Dear young and early-career science journalists,
Science journalism is hard. No question about it. Reading papers in obscure journals at two in the morning, camped in front of the laptop with a mug of stale coffee for company; deciphering the relevant information from countless figures and tables; interpreting the statistics into spellbound flawless sentences. And for you, the junior journo, it’s an even harder task. What with all the pitiless rejection emails, constant dead-ends and minimal fees? More than enough for any newbie to be discouraged.
In those hard times, you may start wondering why you ever chose to be a science journalist. Surely, it would have been much easier to just get a “regular” job. At the very least, it would have paid the bills and you wouldn’t have to run to your parents every month asking for rent money.
But there is a silver lining. Actually, the silver lining is the reason why you should not throw that pen (or god forbid, that laptop) away. A science journalist is a superhero who has the power to save the world without costumes or violence. This is not an overstatement.
You will agree, I am sure, that people generally think that science has the obligation of fostering human welfare and the power to improve our standard of living. And by science, people usually mean scientists. Some might argue that scientists have other motives, etcetera, etcetera but most will agree that scientists spearhead scientific progress. They research cures for diseases, develop technology that makes life easier, tackle issues such as climate change... Indeed, in the eyes of most, scientists have huge responsibilities—responsibilities which they will not be able to cater for without the support of the people, the non-scientists. And this is where science journalists, like yourselves, come in.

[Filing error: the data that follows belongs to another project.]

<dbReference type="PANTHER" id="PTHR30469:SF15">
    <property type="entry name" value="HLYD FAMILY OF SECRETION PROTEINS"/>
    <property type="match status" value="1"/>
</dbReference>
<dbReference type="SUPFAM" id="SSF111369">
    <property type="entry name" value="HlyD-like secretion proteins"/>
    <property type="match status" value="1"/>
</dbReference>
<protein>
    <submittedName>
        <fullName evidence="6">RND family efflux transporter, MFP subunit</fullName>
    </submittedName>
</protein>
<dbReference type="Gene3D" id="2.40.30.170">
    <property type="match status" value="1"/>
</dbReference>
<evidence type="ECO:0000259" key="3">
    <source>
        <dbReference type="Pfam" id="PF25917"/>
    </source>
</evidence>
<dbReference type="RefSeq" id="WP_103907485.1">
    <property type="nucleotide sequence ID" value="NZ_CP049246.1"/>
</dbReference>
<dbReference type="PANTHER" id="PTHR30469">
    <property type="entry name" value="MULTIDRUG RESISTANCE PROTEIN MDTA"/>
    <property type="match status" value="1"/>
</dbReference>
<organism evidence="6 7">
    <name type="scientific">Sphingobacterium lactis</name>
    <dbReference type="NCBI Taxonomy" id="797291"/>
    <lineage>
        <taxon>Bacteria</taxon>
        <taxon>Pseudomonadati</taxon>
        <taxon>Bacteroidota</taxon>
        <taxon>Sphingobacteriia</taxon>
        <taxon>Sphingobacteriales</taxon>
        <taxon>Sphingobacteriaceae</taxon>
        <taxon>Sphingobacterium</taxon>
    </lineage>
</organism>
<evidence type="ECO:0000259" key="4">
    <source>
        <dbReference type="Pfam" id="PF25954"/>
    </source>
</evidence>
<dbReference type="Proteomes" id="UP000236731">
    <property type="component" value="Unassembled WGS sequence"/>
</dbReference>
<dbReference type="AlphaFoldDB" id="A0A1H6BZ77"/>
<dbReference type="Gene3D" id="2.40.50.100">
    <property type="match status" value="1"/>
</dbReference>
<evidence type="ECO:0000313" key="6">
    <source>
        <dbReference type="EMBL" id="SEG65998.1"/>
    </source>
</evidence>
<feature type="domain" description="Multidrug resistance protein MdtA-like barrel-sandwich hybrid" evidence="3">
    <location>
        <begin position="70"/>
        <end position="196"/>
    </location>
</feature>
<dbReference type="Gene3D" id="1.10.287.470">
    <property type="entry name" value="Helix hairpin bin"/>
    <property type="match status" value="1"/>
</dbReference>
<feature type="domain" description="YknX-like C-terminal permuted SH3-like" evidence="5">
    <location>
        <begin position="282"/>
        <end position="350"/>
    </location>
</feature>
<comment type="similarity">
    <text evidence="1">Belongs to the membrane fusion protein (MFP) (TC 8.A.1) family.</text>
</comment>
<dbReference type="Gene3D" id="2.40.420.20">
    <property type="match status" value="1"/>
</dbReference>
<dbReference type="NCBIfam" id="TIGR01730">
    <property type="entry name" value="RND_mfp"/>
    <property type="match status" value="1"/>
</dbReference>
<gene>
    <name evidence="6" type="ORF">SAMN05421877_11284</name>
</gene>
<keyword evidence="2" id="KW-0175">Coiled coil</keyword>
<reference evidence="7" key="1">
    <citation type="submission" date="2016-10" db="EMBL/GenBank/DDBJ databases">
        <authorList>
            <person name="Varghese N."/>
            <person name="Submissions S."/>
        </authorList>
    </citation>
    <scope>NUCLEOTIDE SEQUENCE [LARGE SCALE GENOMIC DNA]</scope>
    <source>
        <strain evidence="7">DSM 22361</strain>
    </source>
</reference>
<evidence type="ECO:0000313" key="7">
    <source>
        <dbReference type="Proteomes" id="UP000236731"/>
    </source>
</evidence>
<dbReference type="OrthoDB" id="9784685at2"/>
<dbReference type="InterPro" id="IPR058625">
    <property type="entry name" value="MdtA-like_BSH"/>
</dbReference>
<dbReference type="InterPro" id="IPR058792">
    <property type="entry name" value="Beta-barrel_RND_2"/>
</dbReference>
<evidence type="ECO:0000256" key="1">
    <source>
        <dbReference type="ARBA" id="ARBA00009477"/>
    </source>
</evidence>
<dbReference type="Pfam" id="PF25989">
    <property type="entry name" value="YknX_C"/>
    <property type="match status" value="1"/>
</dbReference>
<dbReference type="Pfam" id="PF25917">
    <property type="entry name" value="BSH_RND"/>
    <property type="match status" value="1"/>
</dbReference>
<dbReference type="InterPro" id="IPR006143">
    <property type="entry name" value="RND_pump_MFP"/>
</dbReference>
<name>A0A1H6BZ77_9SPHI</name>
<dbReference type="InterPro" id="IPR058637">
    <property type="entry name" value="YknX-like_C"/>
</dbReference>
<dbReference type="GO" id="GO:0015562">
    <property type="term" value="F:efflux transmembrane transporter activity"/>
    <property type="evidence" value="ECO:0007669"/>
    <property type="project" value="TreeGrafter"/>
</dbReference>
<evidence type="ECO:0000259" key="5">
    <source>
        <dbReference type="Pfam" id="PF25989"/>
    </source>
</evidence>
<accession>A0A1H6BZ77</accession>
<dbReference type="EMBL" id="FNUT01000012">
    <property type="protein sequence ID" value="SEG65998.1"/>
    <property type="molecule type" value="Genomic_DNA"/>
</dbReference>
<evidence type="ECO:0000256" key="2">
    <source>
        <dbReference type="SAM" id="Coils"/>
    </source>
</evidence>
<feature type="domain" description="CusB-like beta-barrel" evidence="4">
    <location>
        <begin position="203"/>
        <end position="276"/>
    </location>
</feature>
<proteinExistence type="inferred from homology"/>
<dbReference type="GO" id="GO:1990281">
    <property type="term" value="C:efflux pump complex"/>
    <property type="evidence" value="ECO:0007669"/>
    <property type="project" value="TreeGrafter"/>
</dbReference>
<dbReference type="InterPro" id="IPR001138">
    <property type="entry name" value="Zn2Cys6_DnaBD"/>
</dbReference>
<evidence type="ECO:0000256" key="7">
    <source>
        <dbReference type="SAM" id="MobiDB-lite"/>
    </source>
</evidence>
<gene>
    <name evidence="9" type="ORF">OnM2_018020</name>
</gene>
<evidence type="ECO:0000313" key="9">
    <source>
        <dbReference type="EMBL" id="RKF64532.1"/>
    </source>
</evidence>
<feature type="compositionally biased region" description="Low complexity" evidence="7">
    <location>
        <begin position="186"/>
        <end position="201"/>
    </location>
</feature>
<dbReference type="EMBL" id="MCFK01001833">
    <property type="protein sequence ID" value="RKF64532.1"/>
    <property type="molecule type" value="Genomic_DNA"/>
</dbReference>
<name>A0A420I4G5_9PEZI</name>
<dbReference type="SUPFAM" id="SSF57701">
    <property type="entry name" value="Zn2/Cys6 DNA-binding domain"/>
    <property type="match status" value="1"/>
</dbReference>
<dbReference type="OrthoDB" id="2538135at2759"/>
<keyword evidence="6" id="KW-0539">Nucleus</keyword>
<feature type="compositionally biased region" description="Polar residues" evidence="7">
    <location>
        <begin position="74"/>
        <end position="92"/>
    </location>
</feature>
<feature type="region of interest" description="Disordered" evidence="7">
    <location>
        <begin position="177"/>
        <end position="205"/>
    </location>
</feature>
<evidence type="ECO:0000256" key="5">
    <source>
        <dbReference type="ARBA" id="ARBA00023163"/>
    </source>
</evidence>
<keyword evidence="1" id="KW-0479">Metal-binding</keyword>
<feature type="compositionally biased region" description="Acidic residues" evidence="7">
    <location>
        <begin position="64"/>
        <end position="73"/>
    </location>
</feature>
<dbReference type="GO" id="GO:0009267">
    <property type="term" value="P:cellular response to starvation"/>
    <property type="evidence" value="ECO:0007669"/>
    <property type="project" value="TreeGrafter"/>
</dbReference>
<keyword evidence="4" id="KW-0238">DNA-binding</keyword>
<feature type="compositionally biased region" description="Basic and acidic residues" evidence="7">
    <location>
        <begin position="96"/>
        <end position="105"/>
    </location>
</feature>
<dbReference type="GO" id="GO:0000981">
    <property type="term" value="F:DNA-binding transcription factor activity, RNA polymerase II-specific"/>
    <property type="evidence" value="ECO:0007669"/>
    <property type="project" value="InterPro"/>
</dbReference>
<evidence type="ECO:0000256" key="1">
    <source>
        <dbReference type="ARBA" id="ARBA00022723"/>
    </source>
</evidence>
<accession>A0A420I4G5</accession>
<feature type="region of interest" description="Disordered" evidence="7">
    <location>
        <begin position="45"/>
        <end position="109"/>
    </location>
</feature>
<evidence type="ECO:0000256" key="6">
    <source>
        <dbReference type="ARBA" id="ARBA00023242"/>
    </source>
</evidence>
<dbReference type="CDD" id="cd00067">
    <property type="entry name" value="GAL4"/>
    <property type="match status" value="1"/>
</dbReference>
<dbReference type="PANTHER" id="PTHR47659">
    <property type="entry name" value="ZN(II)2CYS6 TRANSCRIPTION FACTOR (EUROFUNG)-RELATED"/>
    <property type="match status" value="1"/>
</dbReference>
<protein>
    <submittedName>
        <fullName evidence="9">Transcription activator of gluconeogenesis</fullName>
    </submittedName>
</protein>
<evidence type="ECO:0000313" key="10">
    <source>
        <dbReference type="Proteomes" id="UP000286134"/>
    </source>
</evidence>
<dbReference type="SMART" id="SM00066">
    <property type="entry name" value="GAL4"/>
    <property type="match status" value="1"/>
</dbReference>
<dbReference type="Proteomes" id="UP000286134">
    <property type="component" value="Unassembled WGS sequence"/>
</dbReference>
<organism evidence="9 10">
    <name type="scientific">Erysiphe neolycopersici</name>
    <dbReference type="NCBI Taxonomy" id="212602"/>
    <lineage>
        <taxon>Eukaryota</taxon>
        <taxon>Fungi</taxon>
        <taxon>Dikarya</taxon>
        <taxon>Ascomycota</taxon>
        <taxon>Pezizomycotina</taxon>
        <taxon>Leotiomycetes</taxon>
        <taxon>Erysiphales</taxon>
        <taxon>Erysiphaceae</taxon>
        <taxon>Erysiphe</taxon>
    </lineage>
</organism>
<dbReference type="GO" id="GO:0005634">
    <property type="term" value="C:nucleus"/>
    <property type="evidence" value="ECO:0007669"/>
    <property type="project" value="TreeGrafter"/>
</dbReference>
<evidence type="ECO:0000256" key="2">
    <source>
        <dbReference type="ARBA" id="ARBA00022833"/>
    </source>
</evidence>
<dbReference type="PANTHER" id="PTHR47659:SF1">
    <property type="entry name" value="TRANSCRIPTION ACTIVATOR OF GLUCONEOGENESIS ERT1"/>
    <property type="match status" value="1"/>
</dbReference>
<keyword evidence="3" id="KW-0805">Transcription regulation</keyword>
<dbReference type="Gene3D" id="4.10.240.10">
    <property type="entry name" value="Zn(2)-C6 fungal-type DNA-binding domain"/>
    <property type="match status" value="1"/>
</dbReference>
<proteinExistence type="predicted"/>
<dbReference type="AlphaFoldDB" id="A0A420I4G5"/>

Science is but a contributory factor in the fulfilment of its own obligations. For scientists to drive scientific progress to its full potential, they need sincere political will, adequate funding resources and society’s best brains. These are the responsibilities of the policy makers, the general public and the communicators. The scientists do, the non-scientists provide, the science journalists unite. It is a common pursuit.
As a science journalist, one of your major ambitions must be to promulgate science: its aims, its methods, its implications, its limitations and its wonders. You are the necessary link between the scientists and the public. By inculcating a culture of science to non-scientists, you cultivate a science-conscious community: one that will support scientists and scientific progress.
Today, especially, your role is of paramount importance. Mankind is faced with a minefield of challenges. We need to address disorders such as HIV/AIDS, cancer, cardiovascular diseases, diabetes, infectious diseases and mental illnesses. In addition, climate change and ecological catastrophes also need attention. We will not be able to succeed unless we are all united under a common pursuit. This, right here, is the role you must play with fervent diligence and enthusiasm. You are a communicator. You are a uniter.
Science journalism might be hard. It might suck your soul out of you at times. But it is a humble and important profession. If you find yourself staring at a blank screen in the early hours of the morning, take a deep breath and know that the words you will spring out have the power to change the world for the better.
A grateful member of the public.
nature.com’s Soapbox Science blog is currently running a series of guest posts in which scientists, enthusiasts, communicators, events organizers, policy makers, teachers and writers share how and why they engage with the public. The series, aptly titled “Reaching Out” (#reachingoutsci on Twitter) gives good insight into how different members of the science community are reaching out in an attempt to unite the community. The series may prove to be a great source of motivation.